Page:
Monday, August 31, 2009
Mark Quint is the subject of Quint: Three Decades of Contemporary Art, a retrospective at the California Center for the Arts in Escondido. He talks about running one of San Diego's most influential galleries, the San Diego gallery scene, and how the current economic climate is affecting artists and galleries.
MAUREEN CAVANAUGH (Host): I'm Maureen Cavanaugh, and you're listening to These Days on KPBS. When you think art gallery you usually think of a place, but when dealing with celebrated gallery owner Mark Quint it can also be a state of mind. The Quint Gallery of Contemporary Art is, of course, located in La Jolla but, over its almost thirty year history, Quint Gallery has moved some shows downtown or to backyards, or industrial workplaces to serve the needs of an artist. Now a retrospective of the work presented by Mark Quint is also being exhibited outside the gallery in a new show at the California Center for the Arts Escondido. The exhibit is called "Quint: Three Decades of Contemporary Art.
The show is a tribute to a man whose eye for art is credited with improving the cultural climate of our city. It's a pleasure to welcome Mark Quint to These Days. Good morning, Mark.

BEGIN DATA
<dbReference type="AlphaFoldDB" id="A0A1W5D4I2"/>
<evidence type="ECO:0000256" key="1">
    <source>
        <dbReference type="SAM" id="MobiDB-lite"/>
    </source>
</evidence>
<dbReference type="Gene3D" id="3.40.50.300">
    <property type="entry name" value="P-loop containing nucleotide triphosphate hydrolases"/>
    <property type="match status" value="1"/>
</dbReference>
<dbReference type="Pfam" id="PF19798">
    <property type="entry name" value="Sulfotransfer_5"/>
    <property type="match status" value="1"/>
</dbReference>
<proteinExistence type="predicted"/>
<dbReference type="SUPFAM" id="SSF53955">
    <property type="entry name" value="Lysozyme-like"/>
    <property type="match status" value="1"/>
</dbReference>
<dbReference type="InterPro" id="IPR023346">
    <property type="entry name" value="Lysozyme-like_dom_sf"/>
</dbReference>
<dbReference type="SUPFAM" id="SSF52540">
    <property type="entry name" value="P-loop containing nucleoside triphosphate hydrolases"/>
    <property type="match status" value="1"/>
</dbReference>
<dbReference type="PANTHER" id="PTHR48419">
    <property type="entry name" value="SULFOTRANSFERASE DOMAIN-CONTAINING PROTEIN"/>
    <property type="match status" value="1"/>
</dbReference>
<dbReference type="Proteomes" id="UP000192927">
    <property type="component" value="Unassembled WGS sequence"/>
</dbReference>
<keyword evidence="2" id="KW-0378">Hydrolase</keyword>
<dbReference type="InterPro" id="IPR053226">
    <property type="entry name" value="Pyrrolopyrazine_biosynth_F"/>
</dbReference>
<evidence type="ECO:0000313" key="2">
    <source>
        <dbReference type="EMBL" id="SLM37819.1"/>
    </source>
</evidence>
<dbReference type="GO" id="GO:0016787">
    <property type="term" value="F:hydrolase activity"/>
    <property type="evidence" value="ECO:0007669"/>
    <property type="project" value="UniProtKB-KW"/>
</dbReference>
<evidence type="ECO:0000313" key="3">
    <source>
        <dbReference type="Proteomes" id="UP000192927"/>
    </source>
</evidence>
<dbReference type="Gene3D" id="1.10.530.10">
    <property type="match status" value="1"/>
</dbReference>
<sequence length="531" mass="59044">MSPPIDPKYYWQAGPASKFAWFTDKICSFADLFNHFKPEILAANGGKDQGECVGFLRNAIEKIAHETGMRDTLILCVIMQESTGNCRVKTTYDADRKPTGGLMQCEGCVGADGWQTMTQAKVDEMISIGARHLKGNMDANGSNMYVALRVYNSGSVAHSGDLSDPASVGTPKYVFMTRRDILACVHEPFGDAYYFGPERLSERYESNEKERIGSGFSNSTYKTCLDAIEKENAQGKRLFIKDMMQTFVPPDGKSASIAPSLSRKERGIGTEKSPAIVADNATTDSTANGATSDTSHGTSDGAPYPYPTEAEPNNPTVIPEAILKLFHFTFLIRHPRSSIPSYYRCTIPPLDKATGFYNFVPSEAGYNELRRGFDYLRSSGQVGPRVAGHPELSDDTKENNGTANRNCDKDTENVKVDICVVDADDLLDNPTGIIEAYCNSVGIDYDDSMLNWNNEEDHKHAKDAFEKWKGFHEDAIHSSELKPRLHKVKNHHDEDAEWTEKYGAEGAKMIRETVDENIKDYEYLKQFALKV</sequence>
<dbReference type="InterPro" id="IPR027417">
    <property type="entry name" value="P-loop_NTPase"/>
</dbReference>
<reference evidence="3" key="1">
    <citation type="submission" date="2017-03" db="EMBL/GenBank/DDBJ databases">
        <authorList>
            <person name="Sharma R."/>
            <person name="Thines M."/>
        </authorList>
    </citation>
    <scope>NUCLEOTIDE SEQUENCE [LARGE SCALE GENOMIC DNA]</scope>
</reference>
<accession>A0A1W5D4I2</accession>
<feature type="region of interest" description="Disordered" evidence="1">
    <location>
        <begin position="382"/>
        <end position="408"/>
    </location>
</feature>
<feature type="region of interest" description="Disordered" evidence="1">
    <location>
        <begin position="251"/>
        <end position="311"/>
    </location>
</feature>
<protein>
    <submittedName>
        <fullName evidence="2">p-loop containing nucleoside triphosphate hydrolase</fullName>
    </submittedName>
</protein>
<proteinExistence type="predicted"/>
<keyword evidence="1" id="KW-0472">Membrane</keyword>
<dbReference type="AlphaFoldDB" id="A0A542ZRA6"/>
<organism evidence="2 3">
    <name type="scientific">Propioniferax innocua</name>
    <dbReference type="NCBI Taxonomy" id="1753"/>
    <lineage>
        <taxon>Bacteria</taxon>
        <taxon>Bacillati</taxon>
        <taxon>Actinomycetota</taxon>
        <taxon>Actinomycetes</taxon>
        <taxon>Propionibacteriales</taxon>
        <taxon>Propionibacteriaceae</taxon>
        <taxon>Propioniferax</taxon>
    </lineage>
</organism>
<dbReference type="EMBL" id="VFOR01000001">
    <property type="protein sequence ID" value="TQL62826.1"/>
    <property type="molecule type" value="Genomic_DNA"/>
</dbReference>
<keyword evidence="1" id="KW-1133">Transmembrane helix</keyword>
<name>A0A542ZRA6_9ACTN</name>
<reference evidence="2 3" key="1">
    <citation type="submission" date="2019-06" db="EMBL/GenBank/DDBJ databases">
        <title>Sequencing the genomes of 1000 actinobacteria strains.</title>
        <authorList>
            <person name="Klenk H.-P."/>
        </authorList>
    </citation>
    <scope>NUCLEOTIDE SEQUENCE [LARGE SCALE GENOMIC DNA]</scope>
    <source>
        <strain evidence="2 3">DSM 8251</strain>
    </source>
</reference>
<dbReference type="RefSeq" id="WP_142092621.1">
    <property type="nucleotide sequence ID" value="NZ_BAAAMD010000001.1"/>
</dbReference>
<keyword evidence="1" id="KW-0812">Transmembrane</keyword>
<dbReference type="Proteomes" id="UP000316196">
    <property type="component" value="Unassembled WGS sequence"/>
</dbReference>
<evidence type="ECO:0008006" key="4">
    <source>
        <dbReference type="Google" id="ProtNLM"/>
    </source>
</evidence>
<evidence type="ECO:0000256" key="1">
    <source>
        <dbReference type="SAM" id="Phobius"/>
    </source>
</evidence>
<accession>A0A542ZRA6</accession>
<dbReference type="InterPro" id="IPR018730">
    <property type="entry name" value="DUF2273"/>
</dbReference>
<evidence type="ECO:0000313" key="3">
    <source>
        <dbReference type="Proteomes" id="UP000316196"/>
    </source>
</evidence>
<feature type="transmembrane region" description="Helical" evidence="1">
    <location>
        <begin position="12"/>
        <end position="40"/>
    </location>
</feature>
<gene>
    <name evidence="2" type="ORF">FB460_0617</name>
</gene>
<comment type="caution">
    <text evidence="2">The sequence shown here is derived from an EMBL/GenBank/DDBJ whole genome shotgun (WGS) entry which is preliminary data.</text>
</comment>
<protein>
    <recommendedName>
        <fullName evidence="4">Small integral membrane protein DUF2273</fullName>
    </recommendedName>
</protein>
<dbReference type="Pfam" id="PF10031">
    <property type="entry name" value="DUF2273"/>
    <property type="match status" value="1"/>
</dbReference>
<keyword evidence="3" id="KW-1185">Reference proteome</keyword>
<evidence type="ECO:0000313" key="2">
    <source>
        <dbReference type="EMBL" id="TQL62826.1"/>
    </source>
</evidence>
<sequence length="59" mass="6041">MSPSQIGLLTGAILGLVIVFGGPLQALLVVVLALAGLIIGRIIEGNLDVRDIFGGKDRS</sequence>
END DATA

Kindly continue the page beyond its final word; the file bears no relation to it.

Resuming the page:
MARK QUINT (Gallery Owner): Good morning. Thank you for having me.
CAVANAUGH: Now, I just paraphrased Hugh Davies, the Director of the Museum of Contemporary Art San Diego, who says you have improved the cultural life of San Diego, and he goes on to say that no one has done more in the last 30 years to develop the San Diego art scene. And I'd be interested to hear what you think your gallery has done for the local art world.
QUINT: Oh, boy, that's quite a question because it's been done in such small increments that – I started out just trying to kind of help myself. I was jobless, started a small gallery. And started working with artists from this region, artists from Los Angeles, and quickly realized that there was a real need to let artists do what they do best, which is plan exhibitions and show the work the way they like to show it. So…